With nuclear talks with the 5+1 Powers resuming on Wednesday, Iran has set out its lines for the completion of a comprehensive agreement by June 30.

Iran’s lead negotiator, Deputy Foreign Minister Abbas Araqchi, said “unfair sanctions” will “top the agenda” as he meets the European Union’s deputy foreign policy chief, Helga Schmid, in Vienna. Talks between Iran and the political deputies of the 5+1 (US, Britain, France, China, and Russia) are expected to follow on Friday.

Araqchi said Iran will demand that US representatives provide “clear, precise information” on “the details related to the lifting of the sanctions”.

The US and Iran have been manoeuvring over a nuclear framework agreed on April 2. The Americans have said that UN, European Union, and US sanctions will be lifted or suspended when the International Atomic Energy Agency verifies Iranian compliance with the terms of the comprehensive deal. Most Iranian officials, including the Supreme Leader, have insisted on a full and immediate termination of sanctions as soon as the agreement is signed, although Foreign Minister Mohammad Javad Zarif and President Rouhani have maintained some ambiguity over the lifting of restrictions linked to the “very first day of implementation”.

President Obama indicated some flexibility last week in the American position, saying some sanctions could be lifted or suspended on the day of the deal’s completion, provided they can be re-imposed if Iran is found to violate the agreement.

Araqchi also said that the US officials will be asked to explained a bill, going through the US Senate, that will
allow Congress to review a final nuclear agreement.

The White House, having previously opposed any Congressional vote, said last week that it had reached a compromise with the legislators for a 30-day review period of the deal.

Araqchi said the Obama Administration is responsible for ensuring that its commitments, especially those pertaining to sanctions, are honored “regardless of US domestic political disputes”.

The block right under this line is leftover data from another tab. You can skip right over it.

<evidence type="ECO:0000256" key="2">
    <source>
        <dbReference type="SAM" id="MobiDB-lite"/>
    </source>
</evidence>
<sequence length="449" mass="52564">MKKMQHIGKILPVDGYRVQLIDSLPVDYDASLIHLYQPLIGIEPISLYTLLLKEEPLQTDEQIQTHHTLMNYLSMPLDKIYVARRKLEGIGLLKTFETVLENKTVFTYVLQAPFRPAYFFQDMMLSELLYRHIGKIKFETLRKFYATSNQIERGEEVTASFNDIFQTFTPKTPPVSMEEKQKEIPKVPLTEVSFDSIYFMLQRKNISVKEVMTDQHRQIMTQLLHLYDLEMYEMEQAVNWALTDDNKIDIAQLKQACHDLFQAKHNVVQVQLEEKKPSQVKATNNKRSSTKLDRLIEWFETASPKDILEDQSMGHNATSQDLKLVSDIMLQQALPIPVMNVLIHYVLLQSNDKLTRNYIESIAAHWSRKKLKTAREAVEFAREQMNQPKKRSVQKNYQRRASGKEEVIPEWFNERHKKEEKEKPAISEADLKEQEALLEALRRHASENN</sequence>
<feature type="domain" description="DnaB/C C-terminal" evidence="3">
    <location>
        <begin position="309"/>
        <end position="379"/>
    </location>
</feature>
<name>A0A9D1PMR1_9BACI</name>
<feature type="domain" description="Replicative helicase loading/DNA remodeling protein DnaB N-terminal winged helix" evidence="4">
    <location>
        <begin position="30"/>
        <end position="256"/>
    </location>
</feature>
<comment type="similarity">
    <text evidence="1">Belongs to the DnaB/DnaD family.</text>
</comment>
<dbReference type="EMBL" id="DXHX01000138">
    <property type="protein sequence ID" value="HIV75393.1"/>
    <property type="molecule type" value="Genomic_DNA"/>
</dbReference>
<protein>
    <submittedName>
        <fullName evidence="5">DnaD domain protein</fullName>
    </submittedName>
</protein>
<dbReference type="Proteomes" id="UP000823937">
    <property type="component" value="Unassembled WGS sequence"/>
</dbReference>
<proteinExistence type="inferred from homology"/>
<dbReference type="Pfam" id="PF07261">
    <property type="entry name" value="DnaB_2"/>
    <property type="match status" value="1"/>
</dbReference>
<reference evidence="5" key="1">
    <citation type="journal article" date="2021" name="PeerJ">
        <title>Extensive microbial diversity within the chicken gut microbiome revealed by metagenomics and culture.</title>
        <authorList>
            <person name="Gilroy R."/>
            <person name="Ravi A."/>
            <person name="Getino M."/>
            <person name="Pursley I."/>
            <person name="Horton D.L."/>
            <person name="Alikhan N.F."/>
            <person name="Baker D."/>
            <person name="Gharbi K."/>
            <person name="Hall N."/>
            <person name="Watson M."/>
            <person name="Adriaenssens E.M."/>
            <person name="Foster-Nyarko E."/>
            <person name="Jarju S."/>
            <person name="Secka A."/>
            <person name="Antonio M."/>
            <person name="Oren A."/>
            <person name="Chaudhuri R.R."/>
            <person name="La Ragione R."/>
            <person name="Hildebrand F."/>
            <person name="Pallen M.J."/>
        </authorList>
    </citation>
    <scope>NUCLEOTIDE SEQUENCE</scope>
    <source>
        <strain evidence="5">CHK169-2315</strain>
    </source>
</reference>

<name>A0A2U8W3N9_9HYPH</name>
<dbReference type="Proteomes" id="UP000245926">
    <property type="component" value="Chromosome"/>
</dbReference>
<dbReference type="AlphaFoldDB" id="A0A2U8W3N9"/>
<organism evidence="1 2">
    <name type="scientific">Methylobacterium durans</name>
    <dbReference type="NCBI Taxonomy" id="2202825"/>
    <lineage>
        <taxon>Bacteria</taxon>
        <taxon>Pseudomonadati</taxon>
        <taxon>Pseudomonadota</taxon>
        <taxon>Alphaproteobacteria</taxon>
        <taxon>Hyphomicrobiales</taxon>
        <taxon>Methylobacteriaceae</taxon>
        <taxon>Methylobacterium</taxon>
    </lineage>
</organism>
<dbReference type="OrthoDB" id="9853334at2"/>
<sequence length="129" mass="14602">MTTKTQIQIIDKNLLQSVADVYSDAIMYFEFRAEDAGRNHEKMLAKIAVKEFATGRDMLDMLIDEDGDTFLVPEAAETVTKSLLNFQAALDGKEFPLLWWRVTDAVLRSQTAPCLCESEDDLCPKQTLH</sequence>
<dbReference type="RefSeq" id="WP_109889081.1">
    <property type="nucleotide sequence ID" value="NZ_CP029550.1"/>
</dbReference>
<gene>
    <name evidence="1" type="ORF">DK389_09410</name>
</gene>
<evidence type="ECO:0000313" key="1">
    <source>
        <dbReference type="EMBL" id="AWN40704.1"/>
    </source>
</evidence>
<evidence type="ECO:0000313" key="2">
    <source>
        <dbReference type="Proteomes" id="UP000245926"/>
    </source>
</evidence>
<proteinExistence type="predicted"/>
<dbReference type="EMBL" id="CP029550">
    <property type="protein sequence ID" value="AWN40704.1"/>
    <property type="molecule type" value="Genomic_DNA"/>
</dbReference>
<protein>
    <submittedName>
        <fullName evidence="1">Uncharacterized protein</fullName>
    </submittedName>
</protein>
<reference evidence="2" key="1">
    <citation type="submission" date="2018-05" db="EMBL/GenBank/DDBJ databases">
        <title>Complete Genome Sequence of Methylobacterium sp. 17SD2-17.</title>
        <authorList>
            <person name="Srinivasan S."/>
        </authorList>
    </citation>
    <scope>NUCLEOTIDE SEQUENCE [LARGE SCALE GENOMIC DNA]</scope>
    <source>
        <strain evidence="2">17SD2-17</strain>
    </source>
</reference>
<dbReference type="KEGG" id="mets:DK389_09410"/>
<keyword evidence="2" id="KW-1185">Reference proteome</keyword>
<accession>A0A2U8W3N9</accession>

Story of “Ahmadinejad Comeback” Resurfaces

The periodic story of a political “comeback” by Mahmoud Ahmadinejad, President from 2005 to 2013, has resurfaced.

The latest episode is a meeting by 57 Ahmadinejad allies and supporters from Fars Province in April 16. The meeting, including former Governors and provincial officials, discussed a “core” group for the former President to win a Parliamentary seat in February 2016 elections.

The majority of those at the meeting had worked in Ahmadinejad’s administration, including former senior advisor Mehdi Kalhor and former Tehran Province Governor Morteza Tamaddon.

State news agency IRNA, quoting an Iranian officials, responded that the meeting was “held without a permit and without coordination with responsible authorities” and that “the organizers have committed an offense” by holding the session in a government-owned facility.

Claims of an Ahmadinejad comeback have been persistent since he left office in August 2013, following years of disputes with other elements in the Iranian regime, including Parliament, the Revolutionary Guards, and even the Supreme Leader.

See Iran Feature: Signs of an Ahmadinejad Comeback & a Hard-Line Challenge to Speaker of Parliament Larijani
Iran Feature: An Ahmadinejad Comeback?

Iranian Commander Killed in Syrian Conflict

The Iranian outlet ABNA confirms the death of an Iranian commander, Hadi Kajbaf, in this week’s fighting in Syria.

Syrian rebels had circulated the news that Kajbaf was killed in a heavy defeat for Syrian forces when they tried to take the town of Busra al-Harir in southern Syria.

A number of Afghan immigrants, sent by Tehran to fight for the Assad regime with promises of money and residency in Iran, were also slain.

See Syria Daily, April 21: Regime Suffers Another Military Defeat in South

Iran Hails Yemen Ceasefire, But Says Broad-Based Government Must Follow

Iran has hailed the announcement of a ceasefire in Yemen’s civil war, with an end to Saudi-led bombing, but said that aid, dialogue, and a broad-based Government must follow.

Iran has taken a high-profile political line over the conflict, denouncing the Saudis and proposed a 4-point plan for resolution.

Early Tuesday, Deputy Foreign Minister Hossein Amir-Abdollahian said there would soon be a ceasefire after an advance by the forces of Ansar Allah (Houthis), which controls the capital Sanaa, into southern Yemen and almost a month of Saudi-led airstrikes to check the offensive.

The tentative agreement followed on Tuesday night, with the Saudi-led coalition halting operations at midnight.

Foreign Minister Mohammad Javad Zarif responded with a Twitter message:

See Iran Daily, April 21: What Nuclear Discussions? Tehran Talking “Yemen, Yemen, Yemen”

Fars News, the outlet of the Revolutionary Guards, sets aside diplomacy for a jab at Riyadh, “Saudi-Led Coalition Ends Month-Long Aggression against Yemen without Tangible Achievements”.

The Supreme Leader was also far from conciliatory in his Twitter declaration just before the ceasefire was confirmed: